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Supplements Used Widely By Cancer Survivors Despite Risks, Studies ShowA recent study published in the Journal of Clinical Oncology showed that cancer patients and survivors are more likely than the general American population to use vitamin and mineral supplements, despite potential risks. The study, conducted by researchers at the Fred Hutchinson Cancer Research Center, reviewed 32 studies on supplement use among adult cancer patients and survivors between 1999 and 2006. It found that between 64 percent and 81 percent of survivors reported using supplements, as compared with 50 percent of the general population.
"People think if a little is good, a lot is better, and that's plain not true. It can be worse," said Dean Brenner, M.D., a U-M professor of internal medicine and pharmacology who was not involved in the study.
Brenner cited a study showing that certain doses of beta-carotene supplements actually increased cancer risk rather than decreasing it.
The Hutchinson study showed that between 14 percent and 32 percent of cancer survivors started taking supplements after diagnosis. Women, people with higher levels of education and breast cancer survivors were more likely to use supplements.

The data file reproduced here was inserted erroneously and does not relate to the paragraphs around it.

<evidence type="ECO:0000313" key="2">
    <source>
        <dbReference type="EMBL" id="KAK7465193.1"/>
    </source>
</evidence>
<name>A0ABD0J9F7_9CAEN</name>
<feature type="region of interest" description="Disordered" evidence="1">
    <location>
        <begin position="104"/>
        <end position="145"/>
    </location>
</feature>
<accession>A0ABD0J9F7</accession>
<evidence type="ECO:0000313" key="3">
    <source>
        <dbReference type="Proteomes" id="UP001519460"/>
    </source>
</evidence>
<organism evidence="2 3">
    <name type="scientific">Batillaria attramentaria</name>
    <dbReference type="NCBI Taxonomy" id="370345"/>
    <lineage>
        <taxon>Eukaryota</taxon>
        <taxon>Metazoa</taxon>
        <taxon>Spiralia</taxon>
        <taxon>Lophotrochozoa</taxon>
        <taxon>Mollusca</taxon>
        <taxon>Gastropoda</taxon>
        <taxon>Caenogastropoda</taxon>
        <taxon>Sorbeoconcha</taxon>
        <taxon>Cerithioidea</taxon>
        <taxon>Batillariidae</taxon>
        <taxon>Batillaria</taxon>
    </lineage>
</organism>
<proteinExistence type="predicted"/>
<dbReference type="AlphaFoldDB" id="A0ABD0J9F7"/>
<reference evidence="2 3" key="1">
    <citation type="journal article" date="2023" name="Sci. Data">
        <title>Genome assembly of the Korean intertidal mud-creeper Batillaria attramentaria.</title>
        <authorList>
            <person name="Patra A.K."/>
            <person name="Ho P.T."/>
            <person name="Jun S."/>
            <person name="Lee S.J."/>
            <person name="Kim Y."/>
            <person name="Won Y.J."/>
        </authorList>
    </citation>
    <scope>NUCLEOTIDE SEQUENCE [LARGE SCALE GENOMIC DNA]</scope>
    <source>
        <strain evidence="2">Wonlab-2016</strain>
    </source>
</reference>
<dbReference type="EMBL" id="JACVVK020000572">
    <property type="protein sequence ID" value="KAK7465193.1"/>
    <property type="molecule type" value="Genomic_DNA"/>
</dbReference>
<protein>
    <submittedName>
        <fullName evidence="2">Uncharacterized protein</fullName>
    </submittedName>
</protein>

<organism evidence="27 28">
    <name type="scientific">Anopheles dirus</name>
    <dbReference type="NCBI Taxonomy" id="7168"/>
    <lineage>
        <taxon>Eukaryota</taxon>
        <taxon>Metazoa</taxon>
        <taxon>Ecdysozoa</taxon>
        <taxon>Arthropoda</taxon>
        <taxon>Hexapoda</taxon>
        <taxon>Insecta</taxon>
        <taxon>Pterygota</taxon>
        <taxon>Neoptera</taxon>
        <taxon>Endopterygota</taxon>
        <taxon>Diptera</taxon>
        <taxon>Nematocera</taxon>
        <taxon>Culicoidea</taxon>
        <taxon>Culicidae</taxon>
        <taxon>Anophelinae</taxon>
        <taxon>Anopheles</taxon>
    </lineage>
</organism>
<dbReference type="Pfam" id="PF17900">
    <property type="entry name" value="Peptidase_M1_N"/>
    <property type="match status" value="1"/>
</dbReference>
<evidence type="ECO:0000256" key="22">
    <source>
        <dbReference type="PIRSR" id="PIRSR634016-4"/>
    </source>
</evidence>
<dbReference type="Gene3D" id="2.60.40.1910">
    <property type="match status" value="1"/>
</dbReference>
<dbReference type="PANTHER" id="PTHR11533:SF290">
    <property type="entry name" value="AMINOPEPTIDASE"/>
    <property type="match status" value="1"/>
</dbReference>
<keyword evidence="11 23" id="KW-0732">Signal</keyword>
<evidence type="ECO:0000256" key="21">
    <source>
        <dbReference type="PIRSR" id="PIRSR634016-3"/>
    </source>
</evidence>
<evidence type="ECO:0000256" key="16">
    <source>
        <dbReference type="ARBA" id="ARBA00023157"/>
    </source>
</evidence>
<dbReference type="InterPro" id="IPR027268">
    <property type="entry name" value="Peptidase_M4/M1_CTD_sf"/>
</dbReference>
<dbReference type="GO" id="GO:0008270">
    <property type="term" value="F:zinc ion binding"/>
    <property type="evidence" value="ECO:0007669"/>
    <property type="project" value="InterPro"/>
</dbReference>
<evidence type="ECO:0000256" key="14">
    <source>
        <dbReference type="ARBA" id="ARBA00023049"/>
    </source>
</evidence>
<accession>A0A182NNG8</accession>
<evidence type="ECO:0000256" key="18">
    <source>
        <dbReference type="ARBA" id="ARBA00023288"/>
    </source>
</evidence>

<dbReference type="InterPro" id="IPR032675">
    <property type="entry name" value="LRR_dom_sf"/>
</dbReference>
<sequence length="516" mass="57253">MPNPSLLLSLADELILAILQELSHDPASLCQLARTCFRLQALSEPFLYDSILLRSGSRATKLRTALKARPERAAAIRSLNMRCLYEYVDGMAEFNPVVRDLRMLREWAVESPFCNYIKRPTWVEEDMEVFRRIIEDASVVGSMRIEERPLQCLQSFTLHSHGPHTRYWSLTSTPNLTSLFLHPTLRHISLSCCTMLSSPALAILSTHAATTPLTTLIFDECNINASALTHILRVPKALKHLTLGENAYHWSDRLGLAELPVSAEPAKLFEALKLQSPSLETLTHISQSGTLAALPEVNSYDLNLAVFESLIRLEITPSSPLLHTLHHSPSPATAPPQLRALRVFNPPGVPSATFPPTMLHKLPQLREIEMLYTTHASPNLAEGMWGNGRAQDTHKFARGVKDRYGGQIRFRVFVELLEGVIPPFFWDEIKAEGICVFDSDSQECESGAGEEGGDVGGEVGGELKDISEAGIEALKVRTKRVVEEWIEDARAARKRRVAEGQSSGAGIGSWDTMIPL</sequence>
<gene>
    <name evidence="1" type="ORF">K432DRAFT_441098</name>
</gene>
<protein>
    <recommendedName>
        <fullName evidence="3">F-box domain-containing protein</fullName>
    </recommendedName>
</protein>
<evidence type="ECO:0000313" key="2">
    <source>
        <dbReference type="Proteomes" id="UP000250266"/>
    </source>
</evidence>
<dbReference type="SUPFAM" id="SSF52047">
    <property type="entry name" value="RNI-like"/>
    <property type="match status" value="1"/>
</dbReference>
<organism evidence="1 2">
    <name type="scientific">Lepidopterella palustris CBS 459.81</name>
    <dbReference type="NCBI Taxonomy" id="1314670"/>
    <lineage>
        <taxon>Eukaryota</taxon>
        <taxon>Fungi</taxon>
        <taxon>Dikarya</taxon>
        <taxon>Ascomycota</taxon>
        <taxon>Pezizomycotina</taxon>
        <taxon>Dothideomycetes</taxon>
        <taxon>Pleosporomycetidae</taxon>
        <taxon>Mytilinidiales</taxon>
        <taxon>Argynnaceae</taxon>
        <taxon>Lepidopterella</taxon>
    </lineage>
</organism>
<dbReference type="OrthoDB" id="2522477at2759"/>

In addition, between 26 percent and 77 percent of cancer survivors reported using multivitamins, compared with one-third of the general population. Brenner said using a multivitamin won't hurt, but that most people can get the vitamins and minerals they need by eating a balanced diet. Most people do not need more nutrients than the Recommended Dietary Allowance, guidelines established by the U.S. Department of Agriculture to help people develop nutritional goals.
"All you have to do is go into a so-called health food store to see the huge amounts of formulated materials with outrageous claims. Our researchers took a field trip recently to one, and we just shook our heads and said, 'Where do these claims come from?'" Brenner said. There is no evidence that there is any benefit to taking anything beyond the RDA. Individuals with requirements exceeding the RDA should be evaluated and cared for by a competent physician."
Related ResourcesView the original abstract from the Journal of Clinical Oncology or a press release on the study from the Fred Hutchinson Cancer Research Center.
Few breast cancer surgeons discuss reconstruction options, U-M study finds
Only a third of patients with breast cancer discussed
reconstruction options with their surgeons
before their initial surgeries, according to a recent
U-M Cancer Center study in the journal Cancer.
What's more, women who did discuss reconstruction
up front were four times more likely to
have a mastectomy.
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